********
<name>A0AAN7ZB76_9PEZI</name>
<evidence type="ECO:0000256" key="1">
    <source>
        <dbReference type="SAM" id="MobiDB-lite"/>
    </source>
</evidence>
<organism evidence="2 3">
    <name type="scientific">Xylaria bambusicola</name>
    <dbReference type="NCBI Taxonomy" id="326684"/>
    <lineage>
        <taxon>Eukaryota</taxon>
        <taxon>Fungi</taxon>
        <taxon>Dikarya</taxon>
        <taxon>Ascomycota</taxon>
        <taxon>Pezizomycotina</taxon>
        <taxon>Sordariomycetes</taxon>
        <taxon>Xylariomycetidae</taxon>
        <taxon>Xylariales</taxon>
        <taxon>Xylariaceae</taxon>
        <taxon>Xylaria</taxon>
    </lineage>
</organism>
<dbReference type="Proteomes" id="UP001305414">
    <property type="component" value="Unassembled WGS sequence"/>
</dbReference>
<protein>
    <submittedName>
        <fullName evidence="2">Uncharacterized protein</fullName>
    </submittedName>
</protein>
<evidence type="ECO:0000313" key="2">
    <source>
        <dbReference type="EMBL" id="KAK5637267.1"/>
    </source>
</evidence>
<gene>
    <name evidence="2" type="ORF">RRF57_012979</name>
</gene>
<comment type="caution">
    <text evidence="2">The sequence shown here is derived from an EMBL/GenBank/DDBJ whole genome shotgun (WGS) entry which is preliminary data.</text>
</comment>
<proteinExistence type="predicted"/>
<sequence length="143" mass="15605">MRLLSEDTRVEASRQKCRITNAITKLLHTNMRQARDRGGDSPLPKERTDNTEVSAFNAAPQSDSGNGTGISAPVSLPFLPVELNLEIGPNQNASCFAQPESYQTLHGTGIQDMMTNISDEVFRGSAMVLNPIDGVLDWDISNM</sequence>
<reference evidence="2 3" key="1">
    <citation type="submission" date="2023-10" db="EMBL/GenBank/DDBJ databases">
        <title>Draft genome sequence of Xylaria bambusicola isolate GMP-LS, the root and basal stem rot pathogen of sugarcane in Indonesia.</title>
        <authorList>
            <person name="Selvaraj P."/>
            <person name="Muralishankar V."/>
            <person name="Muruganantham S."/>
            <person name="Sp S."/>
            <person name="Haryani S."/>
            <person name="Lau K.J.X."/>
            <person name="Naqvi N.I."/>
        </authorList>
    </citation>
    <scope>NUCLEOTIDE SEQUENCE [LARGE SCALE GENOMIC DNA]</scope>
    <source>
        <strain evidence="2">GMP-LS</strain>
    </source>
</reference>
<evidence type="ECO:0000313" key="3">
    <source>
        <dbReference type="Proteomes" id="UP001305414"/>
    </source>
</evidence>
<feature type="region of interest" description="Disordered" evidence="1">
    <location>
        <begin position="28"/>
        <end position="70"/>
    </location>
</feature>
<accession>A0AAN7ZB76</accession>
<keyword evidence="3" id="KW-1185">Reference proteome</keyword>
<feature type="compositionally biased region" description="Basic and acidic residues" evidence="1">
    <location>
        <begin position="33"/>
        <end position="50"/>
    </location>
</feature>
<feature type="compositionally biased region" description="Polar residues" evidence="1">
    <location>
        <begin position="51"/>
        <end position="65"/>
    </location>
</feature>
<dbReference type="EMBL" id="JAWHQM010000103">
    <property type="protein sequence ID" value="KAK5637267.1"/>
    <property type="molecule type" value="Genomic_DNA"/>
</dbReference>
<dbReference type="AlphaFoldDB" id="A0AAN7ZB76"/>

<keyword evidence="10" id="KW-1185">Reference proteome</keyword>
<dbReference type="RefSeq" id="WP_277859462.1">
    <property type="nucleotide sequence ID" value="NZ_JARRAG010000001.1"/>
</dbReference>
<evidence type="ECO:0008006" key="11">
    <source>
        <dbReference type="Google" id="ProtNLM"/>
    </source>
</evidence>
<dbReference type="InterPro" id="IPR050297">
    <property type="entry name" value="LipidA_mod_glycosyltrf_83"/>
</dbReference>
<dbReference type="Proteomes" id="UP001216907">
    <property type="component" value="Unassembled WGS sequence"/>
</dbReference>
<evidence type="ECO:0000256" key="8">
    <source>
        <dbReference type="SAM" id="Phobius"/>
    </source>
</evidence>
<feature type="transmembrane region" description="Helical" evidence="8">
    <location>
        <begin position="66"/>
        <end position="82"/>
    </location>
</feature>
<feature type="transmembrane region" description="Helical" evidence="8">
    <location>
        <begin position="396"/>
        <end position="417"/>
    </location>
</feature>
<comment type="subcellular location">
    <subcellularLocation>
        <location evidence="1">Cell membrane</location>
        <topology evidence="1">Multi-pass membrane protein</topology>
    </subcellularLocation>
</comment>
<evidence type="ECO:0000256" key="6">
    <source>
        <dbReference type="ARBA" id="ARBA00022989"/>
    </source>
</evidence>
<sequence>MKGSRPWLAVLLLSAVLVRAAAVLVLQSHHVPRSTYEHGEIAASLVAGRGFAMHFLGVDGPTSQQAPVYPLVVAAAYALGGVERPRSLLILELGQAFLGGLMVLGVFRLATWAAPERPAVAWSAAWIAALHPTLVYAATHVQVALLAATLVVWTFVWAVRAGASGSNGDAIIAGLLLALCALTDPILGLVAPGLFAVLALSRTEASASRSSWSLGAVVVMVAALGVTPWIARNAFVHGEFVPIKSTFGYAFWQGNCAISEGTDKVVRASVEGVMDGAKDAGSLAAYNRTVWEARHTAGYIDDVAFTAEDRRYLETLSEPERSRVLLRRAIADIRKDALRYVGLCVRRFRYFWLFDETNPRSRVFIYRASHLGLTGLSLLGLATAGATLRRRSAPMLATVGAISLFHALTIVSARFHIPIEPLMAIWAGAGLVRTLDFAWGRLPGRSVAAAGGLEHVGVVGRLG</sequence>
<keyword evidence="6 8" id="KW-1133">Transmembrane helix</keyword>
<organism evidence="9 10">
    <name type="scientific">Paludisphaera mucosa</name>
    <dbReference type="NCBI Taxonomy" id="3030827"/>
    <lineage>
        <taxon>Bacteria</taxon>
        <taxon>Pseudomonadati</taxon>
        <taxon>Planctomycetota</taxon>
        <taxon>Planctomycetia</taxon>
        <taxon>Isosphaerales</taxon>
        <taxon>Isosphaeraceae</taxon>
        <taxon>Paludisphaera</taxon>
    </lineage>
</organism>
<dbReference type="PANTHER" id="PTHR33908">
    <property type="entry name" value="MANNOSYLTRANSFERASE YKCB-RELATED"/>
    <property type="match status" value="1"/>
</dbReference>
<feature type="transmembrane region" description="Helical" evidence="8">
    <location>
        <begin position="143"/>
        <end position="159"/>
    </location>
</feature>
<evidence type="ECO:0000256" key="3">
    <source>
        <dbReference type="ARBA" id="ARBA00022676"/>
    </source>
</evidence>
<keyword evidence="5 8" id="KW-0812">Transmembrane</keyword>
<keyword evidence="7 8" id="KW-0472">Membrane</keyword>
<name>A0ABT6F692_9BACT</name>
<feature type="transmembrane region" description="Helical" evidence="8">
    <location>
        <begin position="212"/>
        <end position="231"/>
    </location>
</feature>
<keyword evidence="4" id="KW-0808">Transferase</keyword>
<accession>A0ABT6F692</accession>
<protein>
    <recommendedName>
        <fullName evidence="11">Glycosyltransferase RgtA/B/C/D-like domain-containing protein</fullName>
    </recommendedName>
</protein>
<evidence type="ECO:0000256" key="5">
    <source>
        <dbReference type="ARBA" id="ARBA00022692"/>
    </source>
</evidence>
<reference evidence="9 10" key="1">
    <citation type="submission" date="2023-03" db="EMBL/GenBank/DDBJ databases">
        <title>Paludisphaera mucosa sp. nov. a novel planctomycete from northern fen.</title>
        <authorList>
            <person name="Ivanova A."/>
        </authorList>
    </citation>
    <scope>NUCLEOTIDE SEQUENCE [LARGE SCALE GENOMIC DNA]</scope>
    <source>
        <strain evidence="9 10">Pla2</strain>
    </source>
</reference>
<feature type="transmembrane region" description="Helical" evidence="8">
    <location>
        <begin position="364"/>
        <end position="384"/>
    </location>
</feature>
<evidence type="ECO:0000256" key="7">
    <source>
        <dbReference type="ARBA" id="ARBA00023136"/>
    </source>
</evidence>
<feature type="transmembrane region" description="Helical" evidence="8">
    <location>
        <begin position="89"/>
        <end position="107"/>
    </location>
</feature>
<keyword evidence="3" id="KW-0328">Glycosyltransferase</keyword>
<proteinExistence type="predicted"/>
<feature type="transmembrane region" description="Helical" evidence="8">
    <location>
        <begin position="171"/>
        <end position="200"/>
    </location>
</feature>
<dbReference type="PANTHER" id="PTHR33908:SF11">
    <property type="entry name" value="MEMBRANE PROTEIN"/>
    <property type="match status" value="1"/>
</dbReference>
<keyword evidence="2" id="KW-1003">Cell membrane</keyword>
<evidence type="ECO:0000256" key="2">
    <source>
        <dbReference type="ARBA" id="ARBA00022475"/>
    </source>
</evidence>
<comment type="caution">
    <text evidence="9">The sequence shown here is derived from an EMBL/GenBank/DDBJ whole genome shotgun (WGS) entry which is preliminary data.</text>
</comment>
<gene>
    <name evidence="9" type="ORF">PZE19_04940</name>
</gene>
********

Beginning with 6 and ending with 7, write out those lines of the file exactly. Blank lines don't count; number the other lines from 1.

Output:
</evidence>
<organism evidence="2 3">